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Banned Books Week: What You Need to Know

Censorship is alive and well, as highlighted by Banned Books Week—and you might be surprised by who the most vocal challengers of books are.

The importance of the First Amendment and the concept of "intellectual freedom" might not always be readily apparent to most kids, but Banned Books Week is a great opportunity to make those lessons come alive for children—and adults.

Banned Books Week is held annually during the last week of Sept. (Sept. 30-Oct. 6, 2012). The week is an occasion for libraries and bookstores across the U.S. to help folks realize just how real and ongoing a problem censorship is.

More than 11,000 books have been challenged (though not necessarily successfully censored) since 1982, the inaugural year of Banned Books Week. According to the American Library Association (ALA), the vast majority of challenges to books are initiated locally by parents, likely in well-meaning attempts to protect their children. 

Last year, there were 326 challenges reported to the ALA’s Office of Intellectual Freedom, based on everything from offensive language, violence, insensitivity, religious viewpoint and sexual explicitness. In addition to those challenges, the ALA estimates that as many as 60 to 70 percent of challenges may go unreported.

Over the past year, the 10 most challenged titles were:

1. ttyl; ttfn; l8r, g8r (series) by Lauren Myracle 

2. The Color of Earth (series) by Kim Dong Hwa


3. The Hunger Games trilogy by Suzanne Collins

4. My Mom's Having A Baby! A Kid's Month-by-Month Guide to Pregnancy by Dori Hillestad Butler

5. The Absolutely True Diary of a Part-Time Indian by Sherman Alexie

6. Alice (series) by Phyllis Reynolds Naylor

7. Brave New World by Aldous Huxley

8. What My Mother Doesn't Know by Sonya Sones

9. Gossip Girl (series) by Cecily Von Ziegesar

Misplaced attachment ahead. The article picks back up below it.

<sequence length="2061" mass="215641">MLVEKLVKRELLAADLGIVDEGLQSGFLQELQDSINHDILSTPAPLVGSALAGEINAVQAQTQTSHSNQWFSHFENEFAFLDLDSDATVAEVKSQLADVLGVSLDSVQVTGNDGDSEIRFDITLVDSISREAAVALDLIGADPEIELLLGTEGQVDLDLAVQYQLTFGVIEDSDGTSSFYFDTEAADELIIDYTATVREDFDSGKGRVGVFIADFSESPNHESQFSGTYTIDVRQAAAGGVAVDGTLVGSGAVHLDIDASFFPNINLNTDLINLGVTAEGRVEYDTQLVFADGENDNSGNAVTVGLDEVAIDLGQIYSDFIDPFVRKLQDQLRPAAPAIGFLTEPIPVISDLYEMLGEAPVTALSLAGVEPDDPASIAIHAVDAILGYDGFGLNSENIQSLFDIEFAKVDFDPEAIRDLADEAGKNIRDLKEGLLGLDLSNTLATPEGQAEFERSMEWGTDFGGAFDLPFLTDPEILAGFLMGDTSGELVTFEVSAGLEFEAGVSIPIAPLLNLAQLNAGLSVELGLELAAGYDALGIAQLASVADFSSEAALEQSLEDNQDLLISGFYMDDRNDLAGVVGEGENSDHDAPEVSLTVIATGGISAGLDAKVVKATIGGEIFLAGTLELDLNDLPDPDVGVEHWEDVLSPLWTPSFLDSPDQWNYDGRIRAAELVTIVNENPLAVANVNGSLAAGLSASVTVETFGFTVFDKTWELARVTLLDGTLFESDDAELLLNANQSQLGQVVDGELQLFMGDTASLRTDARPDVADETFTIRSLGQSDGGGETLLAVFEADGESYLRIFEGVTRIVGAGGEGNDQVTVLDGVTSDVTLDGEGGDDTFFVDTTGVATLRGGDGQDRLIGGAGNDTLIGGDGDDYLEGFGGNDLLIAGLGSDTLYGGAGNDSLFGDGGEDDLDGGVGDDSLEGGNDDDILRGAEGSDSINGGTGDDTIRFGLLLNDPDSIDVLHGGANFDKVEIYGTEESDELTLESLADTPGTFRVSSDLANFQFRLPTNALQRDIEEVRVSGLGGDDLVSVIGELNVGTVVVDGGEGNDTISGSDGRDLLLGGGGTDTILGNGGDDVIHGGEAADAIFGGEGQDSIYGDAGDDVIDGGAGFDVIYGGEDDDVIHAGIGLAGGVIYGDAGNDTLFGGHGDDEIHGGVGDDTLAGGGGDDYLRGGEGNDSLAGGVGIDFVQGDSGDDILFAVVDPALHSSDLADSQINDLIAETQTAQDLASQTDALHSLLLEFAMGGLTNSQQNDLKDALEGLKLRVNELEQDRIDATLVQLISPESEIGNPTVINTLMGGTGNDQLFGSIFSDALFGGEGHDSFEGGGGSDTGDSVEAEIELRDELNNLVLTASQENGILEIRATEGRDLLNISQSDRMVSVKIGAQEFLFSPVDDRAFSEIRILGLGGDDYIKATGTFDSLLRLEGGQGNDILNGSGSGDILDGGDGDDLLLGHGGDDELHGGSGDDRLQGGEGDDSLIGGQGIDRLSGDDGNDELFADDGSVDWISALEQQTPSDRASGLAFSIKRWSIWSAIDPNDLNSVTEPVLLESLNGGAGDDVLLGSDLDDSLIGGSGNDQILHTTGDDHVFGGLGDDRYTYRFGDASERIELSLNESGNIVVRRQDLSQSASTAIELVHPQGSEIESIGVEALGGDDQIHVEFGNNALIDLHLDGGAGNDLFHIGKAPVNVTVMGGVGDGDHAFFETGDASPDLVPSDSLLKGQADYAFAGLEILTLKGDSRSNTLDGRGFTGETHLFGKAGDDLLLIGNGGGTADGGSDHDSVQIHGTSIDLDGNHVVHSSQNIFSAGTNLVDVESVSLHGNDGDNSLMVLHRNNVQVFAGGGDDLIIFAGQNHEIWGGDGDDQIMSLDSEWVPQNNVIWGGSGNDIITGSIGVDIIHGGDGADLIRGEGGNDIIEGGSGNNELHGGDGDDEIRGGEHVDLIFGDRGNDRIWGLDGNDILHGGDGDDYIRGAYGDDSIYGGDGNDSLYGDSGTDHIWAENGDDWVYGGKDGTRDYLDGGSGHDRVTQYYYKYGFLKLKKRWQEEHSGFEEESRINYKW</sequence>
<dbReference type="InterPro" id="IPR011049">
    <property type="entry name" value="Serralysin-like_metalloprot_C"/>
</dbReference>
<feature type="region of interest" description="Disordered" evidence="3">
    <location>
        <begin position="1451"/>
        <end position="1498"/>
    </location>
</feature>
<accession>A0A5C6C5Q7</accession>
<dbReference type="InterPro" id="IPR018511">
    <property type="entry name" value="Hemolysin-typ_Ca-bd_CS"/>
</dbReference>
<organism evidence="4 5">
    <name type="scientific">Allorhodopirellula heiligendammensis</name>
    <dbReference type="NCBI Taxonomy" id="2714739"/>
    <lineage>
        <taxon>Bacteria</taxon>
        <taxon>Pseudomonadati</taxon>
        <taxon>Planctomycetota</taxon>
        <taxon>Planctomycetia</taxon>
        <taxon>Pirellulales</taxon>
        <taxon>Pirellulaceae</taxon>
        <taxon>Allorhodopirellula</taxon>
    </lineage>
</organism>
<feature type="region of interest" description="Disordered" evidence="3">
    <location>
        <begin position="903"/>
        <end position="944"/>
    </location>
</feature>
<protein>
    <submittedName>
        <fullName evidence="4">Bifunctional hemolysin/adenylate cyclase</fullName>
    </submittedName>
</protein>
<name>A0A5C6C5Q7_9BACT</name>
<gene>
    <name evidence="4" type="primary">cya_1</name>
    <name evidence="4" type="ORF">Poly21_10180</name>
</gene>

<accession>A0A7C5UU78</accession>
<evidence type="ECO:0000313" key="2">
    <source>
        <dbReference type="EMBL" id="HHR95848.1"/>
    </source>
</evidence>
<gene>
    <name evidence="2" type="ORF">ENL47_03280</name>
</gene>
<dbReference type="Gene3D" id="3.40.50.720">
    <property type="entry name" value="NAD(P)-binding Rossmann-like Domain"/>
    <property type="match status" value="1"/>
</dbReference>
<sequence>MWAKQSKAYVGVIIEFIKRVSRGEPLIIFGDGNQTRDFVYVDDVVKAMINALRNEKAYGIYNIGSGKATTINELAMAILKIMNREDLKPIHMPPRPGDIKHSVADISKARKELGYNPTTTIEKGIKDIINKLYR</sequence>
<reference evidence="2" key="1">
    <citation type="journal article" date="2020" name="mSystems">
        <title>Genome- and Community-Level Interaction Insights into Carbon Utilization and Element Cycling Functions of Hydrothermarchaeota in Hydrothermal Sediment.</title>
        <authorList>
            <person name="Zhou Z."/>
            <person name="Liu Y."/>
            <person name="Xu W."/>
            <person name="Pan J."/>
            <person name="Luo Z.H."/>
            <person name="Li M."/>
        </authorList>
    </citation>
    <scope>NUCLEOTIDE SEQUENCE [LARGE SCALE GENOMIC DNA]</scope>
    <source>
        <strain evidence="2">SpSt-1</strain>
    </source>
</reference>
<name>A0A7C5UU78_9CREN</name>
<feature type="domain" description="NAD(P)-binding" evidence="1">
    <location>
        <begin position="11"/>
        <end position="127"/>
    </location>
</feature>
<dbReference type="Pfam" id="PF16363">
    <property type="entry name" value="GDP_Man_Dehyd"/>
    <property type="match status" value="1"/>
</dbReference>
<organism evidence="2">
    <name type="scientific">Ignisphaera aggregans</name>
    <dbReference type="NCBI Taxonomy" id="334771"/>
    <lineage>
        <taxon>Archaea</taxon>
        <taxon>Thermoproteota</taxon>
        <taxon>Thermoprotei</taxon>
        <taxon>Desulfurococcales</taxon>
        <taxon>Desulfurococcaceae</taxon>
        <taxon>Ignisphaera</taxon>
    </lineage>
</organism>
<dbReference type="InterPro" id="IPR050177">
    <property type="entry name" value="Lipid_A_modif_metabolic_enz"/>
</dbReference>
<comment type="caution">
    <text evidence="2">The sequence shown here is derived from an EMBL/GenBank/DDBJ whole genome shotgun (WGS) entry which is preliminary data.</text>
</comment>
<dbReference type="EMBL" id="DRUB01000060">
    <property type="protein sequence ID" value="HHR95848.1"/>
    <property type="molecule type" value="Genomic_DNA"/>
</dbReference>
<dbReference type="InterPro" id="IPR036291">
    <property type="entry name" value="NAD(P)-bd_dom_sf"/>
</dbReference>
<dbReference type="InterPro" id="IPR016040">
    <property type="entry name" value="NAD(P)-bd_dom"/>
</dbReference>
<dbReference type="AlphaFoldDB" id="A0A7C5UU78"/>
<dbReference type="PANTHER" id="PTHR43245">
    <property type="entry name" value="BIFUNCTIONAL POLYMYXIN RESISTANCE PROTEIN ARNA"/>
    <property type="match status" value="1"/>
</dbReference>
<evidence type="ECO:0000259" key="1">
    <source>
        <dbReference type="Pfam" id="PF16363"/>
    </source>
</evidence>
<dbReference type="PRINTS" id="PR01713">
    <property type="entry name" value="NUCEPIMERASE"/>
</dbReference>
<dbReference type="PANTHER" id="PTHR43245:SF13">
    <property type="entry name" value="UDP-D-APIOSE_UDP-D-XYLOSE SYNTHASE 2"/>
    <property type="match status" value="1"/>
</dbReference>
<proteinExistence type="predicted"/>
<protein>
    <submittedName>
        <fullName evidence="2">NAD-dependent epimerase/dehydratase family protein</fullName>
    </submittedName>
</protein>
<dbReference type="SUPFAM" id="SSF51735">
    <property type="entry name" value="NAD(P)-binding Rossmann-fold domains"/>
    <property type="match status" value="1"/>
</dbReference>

10. To Kill a Mockingbird by Harper Lee

Among banned and challenged classics you’re likely familiar with are:

  • The Great Gatsby by F. Scott Fitzgerald
  • The Catcher in the Rye by J.D. Salinger
  • The Grapes of Wrath and Of Mice and Men by John Steinbeck
  • The Color Purple by Alice Walker
  • Ulysses by James Joyce
  • The Lord of the Flies by William Golding
  • Animal Farm and 1984 by George Orwell
  • The Sun Also Rises and A Farewell to Arms by Ernest Hemingway
  • Beloved and Song of Solomon by Toni Morrison
  • In Cold Blood by Truman Capote

If you’re interested in celebrating Banned Books Week as part of a lesson for your kids—or simply to feel like a rebellious reader—check out these additional resources:

 

Tell us: Do you think books should be banned from schools, bookstores or libraries?

janis stevenson October 01, 2012 at 11:53 AM
It's a shame that this is even an issue. If someone doesnt want their child reading the hunger games trilogy, then don't let them. I see no reason why other people have to be prevented from reading due to someone else's prejudice.
oldlady October 01, 2012 at 01:12 PM
Couldn't agree more. Everyone is entitled to their opinion yet that being said, it doesn't give them the right to force everyone else to live their life based on that person's opinion. Unfortunately these same people have no respect for anyone but their selves. Controling and limiting your family is one thing, trying to control everyone else is quite another.
Brad Bridges October 01, 2012 at 02:26 PM
Reading and composition are becoming lost arts. With some of the things I see with today's generation, reading ANYTHING could only be an improvement.
David Welden October 01, 2012 at 03:03 PM
Kids need to develop as they grow. Exposure to the world around them is a factor shaping their development. It is the responsibility of their parents to govern their exposure. Meddlesome and prejudicial people should worry about their own child's exposure, not mine. Just leave me and my children alone, to make our own nest.

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